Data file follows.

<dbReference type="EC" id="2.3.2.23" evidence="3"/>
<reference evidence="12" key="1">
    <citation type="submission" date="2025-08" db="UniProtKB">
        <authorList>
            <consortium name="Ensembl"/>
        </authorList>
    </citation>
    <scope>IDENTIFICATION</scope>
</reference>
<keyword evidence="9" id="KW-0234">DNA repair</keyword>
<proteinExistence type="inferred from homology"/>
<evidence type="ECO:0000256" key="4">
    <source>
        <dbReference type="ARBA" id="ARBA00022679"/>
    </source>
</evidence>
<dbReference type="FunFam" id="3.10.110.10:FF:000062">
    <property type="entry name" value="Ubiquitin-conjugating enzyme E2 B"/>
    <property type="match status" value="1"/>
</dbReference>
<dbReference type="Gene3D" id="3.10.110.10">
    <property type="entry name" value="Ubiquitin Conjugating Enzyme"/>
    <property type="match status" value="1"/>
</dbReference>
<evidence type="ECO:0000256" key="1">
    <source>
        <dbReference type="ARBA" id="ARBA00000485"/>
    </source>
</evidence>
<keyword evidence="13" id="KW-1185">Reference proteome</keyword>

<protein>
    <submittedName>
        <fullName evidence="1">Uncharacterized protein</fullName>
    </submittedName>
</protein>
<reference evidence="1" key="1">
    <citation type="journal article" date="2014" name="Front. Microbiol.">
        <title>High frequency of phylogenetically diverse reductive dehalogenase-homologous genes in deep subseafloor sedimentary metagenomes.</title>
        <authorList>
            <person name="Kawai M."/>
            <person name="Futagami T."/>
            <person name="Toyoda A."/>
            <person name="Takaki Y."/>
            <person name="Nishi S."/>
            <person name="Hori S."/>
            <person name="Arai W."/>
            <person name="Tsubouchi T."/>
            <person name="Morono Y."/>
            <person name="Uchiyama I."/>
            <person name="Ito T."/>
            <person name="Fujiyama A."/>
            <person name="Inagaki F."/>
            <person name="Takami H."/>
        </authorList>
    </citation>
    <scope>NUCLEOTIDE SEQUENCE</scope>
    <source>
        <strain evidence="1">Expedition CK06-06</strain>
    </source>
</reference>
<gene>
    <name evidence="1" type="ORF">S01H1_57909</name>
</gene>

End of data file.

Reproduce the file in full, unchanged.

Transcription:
<dbReference type="EC" id="2.3.2.23" evidence="3"/>
<reference evidence="12" key="1">
    <citation type="submission" date="2025-08" db="UniProtKB">
        <authorList>
            <consortium name="Ensembl"/>
        </authorList>
    </citation>
    <scope>IDENTIFICATION</scope>
</reference>
<keyword evidence="9" id="KW-0234">DNA repair</keyword>
<proteinExistence type="inferred from homology"/>
<evidence type="ECO:0000256" key="4">
    <source>
        <dbReference type="ARBA" id="ARBA00022679"/>
    </source>
</evidence>
<dbReference type="FunFam" id="3.10.110.10:FF:000062">
    <property type="entry name" value="Ubiquitin-conjugating enzyme E2 B"/>
    <property type="match status" value="1"/>
</dbReference>
<dbReference type="Gene3D" id="3.10.110.10">
    <property type="entry name" value="Ubiquitin Conjugating Enzyme"/>
    <property type="match status" value="1"/>
</dbReference>
<evidence type="ECO:0000256" key="1">
    <source>
        <dbReference type="ARBA" id="ARBA00000485"/>
    </source>
</evidence>
<keyword evidence="13" id="KW-1185">Reference proteome</keyword>

<protein>
    <submittedName>
        <fullName evidence="1">Uncharacterized protein</fullName>
    </submittedName>
</protein>
<reference evidence="1" key="1">
    <citation type="journal article" date="2014" name="Front. Microbiol.">
        <title>High frequency of phylogenetically diverse reductive dehalogenase-homologous genes in deep subseafloor sedimentary metagenomes.</title>
        <authorList>
            <person name="Kawai M."/>
            <person name="Futagami T."/>
            <person name="Toyoda A."/>
            <person name="Takaki Y."/>
            <person name="Nishi S."/>
            <person name="Hori S."/>
            <person name="Arai W."/>
            <person name="Tsubouchi T."/>
            <person name="Morono Y."/>
            <person name="Uchiyama I."/>
            <person name="Ito T."/>
            <person name="Fujiyama A."/>
            <person name="Inagaki F."/>
            <person name="Takami H."/>
        </authorList>
    </citation>
    <scope>NUCLEOTIDE SEQUENCE</scope>
    <source>
        <strain evidence="1">Expedition CK06-06</strain>
    </source>
</reference>
<gene>
    <name evidence="1" type="ORF">S01H1_57909</name>
</gene>